One Country Two Systems is great and foreign governments definitely should not sanction Hong Kong

(The column that I was unable to publish in Apple Daily)

For no particular reason, I decided to write a column today, June 17th, explaining my long and firmly held belief that One Country Two Systems is going absolutely wonderfully, and that no foreign government should ever think about sanctioning the Hong Kong and Chinese governments.

Everyone knows this is how I really, genuinely feel. Those of you who remember the highly esteemed journalists of Wen Wei Po following me in December 2018 undoubtedly also remember the reason why they followed me: they were fans, eager to catch my latest positive-energy insights about the glory of One Country Two Systems and the Chinese Communist Party. We swapped classic quotes from Chairman Xi and celebrated the opening of the high-speed rail checkpoint in Kowloon. Oh yeah!

So, everyone, buckle up and get ready for a hearty helping of positive energy in this week’s column.

The first point that I would like to raise, extremely sincerely: One Country Two Systems is going wonderfully. Please allow me to provide three points in support of this extremely correct standpoint.

First of all, historically speaking, One Country Two Systems is a glorious end to the shame of colonization. The Hong Kong people lived for a century and a half under the humiliation of colonial rule, and what did they have to show for all that colonial suffering other than a notably high standard of living, transparent and accountable legal and political institutions, freedom of speech and freedom of assembly? Enough of that mess, right?!?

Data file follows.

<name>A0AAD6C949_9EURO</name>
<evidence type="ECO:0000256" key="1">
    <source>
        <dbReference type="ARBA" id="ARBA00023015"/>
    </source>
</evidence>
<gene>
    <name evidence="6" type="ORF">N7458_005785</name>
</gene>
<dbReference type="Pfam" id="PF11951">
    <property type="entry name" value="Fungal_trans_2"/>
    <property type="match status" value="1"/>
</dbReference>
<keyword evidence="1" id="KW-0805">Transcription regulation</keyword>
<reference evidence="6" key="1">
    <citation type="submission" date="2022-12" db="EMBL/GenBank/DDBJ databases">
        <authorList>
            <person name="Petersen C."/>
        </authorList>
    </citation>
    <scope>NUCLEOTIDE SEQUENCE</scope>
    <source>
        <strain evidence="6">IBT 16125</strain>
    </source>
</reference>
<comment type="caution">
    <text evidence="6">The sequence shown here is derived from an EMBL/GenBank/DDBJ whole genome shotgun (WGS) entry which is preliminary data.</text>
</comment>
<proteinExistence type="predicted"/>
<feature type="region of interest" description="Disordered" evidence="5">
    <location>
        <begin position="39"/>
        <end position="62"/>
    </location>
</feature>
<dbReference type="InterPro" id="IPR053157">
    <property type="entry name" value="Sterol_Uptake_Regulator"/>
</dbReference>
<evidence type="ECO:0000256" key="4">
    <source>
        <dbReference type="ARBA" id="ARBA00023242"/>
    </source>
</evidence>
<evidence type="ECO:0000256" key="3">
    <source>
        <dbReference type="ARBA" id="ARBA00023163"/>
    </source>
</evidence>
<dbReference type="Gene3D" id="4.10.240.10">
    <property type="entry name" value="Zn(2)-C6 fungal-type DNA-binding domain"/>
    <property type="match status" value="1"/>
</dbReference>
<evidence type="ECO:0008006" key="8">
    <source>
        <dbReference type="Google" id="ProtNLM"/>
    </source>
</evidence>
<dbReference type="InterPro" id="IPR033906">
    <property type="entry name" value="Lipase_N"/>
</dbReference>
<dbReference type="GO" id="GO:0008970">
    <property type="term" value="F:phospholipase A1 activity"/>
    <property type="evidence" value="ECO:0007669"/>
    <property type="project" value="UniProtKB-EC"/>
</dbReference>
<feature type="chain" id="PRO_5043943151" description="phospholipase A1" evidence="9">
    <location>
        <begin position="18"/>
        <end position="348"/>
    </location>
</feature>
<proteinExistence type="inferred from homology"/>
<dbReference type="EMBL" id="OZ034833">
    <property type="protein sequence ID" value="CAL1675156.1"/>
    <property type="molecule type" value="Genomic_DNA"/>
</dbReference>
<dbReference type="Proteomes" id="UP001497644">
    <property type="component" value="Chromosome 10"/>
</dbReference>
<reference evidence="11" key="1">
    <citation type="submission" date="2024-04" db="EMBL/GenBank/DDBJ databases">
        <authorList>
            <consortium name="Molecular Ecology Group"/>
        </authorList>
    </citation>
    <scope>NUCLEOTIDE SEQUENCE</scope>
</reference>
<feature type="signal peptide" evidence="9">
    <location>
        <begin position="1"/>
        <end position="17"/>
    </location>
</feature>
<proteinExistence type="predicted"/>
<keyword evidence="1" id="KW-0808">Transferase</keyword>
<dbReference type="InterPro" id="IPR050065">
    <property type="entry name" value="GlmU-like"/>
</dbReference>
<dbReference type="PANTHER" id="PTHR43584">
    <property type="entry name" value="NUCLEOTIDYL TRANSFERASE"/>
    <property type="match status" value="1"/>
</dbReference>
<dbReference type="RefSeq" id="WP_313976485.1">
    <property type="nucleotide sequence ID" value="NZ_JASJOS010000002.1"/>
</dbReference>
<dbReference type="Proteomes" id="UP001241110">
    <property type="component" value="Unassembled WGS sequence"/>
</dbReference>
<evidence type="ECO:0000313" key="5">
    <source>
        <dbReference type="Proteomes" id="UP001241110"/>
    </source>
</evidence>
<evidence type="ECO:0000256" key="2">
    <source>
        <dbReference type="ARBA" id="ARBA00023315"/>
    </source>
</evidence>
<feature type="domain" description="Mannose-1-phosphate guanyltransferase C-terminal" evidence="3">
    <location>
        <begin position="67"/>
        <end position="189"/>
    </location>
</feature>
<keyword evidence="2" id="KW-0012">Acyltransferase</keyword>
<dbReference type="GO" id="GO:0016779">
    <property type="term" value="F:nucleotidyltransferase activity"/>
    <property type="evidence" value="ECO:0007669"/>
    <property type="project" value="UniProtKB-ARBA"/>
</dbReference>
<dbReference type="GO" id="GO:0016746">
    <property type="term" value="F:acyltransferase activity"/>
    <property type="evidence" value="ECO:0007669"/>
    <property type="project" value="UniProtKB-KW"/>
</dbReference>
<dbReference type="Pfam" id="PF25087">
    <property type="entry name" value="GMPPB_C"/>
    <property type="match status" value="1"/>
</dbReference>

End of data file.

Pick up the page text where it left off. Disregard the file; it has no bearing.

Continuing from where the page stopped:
Second of all, one only has to look around at the vibrant state of Hong Kong’s political, legal, and cultural institutions today to know that the Chinese government is definitely abiding by its promise of One Country Two Systems. A dynamic and accountable political system, a transparent legal system, and an active press that serves as the fourth estate without any threat of repercussions. After all, One Country Two Systems and a high degree of autonomy are written into the Sino-British Joint Declaration and the Basic Law, and we all know that of course Peking would never break its promises. In fact, anyone who thinks otherwise just might be violating the National Security Law! What’s that hotline number?

Finally, the end of colonization in 1997 and the successful implementation of One Country Two Systems in the twenty-four years since means that the Chinese government could definitely never be a colonial power forcing a completely alien and failed dictatorial model onto Hong Kong: indeed, not even the slightest chance of that!

So, on the topic of One Country Two Systems, I agree with highly intelligent and popular politician Leung Chun-ying. In 2010, Leung commented that Deng Xiaoping should have been the first Chinese citizen to receive the Nobel Peace Prize [https://www.rfi.fr/tw/%E4%B8%AD%E5%9C%8B/20101113-%E9%84%A7%E5%B0%8F%E5%B9%B3%E6%87%89%E7%8D%B2%E8%AB%BE%E8%B2%9D%E7%88%BE%E5%92%8C%E5%B9%B3%E7%8D%8E%EF%BC%9F%EF%BC%81].

Now, readers might be surprised to learn I have an ever so slight difference of opinion with Leung here: a rare occurrence and, I’ll admit, a dangerous stance to take, considering that Leung is literally the city’s most beloved politician. But I’ll just use my freedom of speech to go ahead and say it: Leung argued that Deng Xiaoping should receive the Nobel Peace Prize for his lifting millions of Chinese people out of poverty, but I think Deng deserves the prize for coming up with the highly successful model of One Country Two Systems. You see, as Carrie Lam said, there is still a wide spectrum of permissible political opinions in Hong Kong today: we can all state different reasons why Deng Xiaoping deserves the Nobel Peace Prize!